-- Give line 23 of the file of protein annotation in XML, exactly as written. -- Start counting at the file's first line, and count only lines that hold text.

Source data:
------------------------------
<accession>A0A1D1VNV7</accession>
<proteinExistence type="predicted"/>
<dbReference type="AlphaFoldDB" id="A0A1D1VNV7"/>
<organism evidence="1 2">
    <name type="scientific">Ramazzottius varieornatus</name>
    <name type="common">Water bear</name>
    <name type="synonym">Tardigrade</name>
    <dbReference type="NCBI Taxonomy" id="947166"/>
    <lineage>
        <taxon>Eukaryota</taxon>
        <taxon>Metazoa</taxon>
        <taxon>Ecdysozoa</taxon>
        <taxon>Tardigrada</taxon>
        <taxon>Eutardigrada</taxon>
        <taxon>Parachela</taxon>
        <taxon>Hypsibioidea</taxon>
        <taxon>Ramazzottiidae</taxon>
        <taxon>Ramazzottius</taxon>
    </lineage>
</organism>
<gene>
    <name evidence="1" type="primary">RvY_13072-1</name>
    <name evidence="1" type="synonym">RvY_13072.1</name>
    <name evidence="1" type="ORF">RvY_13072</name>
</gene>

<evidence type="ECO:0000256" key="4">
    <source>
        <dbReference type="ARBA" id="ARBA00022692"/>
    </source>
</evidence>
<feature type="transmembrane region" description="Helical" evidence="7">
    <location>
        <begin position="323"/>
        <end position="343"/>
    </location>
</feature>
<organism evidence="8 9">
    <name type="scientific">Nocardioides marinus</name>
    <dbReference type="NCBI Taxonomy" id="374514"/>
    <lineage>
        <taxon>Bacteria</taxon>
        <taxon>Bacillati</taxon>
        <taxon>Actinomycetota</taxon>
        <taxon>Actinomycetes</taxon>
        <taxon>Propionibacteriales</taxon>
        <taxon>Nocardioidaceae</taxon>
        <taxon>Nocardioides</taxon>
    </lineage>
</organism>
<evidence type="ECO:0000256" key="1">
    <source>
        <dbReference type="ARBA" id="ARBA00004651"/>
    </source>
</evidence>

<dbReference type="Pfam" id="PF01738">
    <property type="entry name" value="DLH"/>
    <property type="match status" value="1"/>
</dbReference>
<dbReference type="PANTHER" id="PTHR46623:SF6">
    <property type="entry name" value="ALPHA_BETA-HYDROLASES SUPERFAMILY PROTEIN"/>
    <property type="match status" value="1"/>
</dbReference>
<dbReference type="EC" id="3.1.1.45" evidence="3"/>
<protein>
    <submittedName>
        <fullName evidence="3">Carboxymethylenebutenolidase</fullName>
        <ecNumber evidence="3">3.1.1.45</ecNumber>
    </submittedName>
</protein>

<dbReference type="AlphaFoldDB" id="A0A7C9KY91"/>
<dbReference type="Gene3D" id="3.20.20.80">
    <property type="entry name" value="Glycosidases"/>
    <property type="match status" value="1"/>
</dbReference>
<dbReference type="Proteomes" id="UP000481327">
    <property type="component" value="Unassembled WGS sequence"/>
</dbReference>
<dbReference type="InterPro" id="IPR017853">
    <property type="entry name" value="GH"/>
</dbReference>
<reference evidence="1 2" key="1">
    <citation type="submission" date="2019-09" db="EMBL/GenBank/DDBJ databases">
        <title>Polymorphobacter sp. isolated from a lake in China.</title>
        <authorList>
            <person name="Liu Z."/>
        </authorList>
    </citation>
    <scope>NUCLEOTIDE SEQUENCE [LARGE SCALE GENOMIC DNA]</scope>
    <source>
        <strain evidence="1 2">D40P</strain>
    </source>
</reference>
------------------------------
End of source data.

    <name evidence="1" type="synonym">RvY_13072.1</name>